Asheville airport to borrow $275M for improvements

Buncombe County seal

After the Asheville Regional Airport’s passenger numbers crashed in 2020 due to the COVID-19 pandemic, falling to about 705,000 — less than half the 1.62 million who flew in 2019 — the airport saw those numbers climb to nearly 1.43 million in 2021. In expectation of further growth, the Greater Asheville Regional Airport Authority is now seeking to borrow up to $275 million to support facility renovations via revenue bonds.

While none of that debt will be the responsibility of Buncombe County taxpayers, the county Board of Commissioners must still approve the bond issue. Board members will consider the matter during their regular meeting of Tuesday, April 5.

According to minutes from a March 17 meeting of the airport authority, work to be financed with the money includes expansion and modernization of the terminal, construction of a central energy plant and a new air traffic control tower. No members of the public commented on the project during that meeting.

As previously reported by Xpress, the airport projects a need to more than double its roughly 113,000-square-foot terminal by 2038. A design update shared by the airport authority in March 2021 indicated that the facility would expand from 7 to 12 gates and upgrade areas such as its ticket lobby, security screening and baggage claim.

The airport received $10 million in federal grants for facility improvements in 2019. At the time Lew Bleiweis, the airport’s executive director, said his goal for the project was “to have shovels in the ground in 2021.” Work remains in the design phase, and the airport has yet to release an updated timeline.

In other news

Commissioners will be asked to authorize over $225,000 in new spending on the county’s cybersecurity. According to a staff report by Eric Grau, Buncombe’s information technology director, the money “will be used to acquire services, applications and tools to provide 24/7 network monitoring of malicious and suspicious activity, advanced threat detection, dark-web monitoring for compromised county data, and application vulnerability scanning.”

Although Buncombe County hasn’t yet been the victim of a major cyberattack, other North Carolina government units have been hit in recent years, including Haywood County Schools in August 2020. Buncombe established a dedicated security and standards division within its IT department in 2018.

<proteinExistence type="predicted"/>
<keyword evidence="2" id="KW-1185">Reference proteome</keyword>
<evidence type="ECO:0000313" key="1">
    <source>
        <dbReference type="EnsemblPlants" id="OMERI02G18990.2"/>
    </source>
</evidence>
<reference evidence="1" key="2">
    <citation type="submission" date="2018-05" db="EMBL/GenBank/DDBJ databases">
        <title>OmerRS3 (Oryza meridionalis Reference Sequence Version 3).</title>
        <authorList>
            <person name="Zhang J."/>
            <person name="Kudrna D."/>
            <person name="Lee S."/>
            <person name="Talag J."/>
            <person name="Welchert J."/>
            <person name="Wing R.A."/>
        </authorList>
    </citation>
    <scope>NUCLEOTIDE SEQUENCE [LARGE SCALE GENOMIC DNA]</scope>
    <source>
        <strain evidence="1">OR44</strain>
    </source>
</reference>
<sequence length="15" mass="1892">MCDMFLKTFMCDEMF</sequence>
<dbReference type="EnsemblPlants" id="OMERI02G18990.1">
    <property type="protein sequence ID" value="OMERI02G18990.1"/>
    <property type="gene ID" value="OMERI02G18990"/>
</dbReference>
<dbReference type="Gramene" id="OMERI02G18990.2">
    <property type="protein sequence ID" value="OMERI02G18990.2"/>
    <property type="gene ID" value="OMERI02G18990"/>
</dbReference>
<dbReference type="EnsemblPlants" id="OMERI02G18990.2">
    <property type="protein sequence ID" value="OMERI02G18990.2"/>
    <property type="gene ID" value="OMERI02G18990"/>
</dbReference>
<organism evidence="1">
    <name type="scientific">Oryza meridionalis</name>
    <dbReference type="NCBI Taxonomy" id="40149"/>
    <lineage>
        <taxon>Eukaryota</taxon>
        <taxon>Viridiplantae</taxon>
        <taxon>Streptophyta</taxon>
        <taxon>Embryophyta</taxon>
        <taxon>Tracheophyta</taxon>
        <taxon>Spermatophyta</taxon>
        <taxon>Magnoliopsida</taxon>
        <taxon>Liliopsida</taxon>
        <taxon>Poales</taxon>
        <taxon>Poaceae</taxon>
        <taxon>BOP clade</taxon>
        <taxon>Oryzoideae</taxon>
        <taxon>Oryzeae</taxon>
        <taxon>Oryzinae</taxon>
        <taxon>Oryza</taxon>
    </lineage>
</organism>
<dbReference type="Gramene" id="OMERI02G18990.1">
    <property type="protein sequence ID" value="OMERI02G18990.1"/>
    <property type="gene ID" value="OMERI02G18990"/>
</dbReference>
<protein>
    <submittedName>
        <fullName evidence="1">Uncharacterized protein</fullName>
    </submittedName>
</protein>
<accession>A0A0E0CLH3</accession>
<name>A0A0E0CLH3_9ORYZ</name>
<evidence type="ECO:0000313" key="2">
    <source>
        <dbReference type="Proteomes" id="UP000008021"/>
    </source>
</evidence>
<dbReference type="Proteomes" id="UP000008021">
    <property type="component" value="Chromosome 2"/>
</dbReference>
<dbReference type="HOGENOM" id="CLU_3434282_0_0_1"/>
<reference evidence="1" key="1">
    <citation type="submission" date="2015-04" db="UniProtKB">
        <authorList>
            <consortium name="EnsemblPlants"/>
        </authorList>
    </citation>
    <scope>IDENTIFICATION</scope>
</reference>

The board will also vote to accept $445,000 from the Dogwood Health Trust to extend Buncombe’s existing Jail and Prison Re-Entry Program for an additional year. The effort is meant to cut rates of repeat offenders and expand health care access for those leaving incarceration.

Consent agenda and public comment

The board’s consent agenda for the meeting contains eight items, which will be approved as a package unless singled out for separate discussion. In addition to the routine approval of previous meeting minutes, the agenda includes approval of a roughly $244,000 contract with Asheville-based Novus Architects to consult on maintenance projects at A-B Tech.

The commissioners will hold a closed session at 11 a.m. to consider confidential personnel matters. A 3 p.m. briefing follows to discuss the county’s COVID-19 response, plans for county-owned property on Ferry Road, property evaluations and land conservation. The full agenda and supporting documents for the regular meeting can be found at this link.

In-person public comment will be taken at the start of the regular meeting, which begins at 5 p.m. in Room 326 at 200 College St. in Asheville; no voicemail or email comments will be permitted. Both the briefing and regular meeting will be livestreamed on the county’s Facebook page and will subsequently be available via YouTube.


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About Daniel Walton
Daniel Walton is the former news editor of Mountain Xpress. His work has also appeared in Sierra, The Guardian, and Civil Eats, among other national and regional publications. Follow me @DanielWWalton

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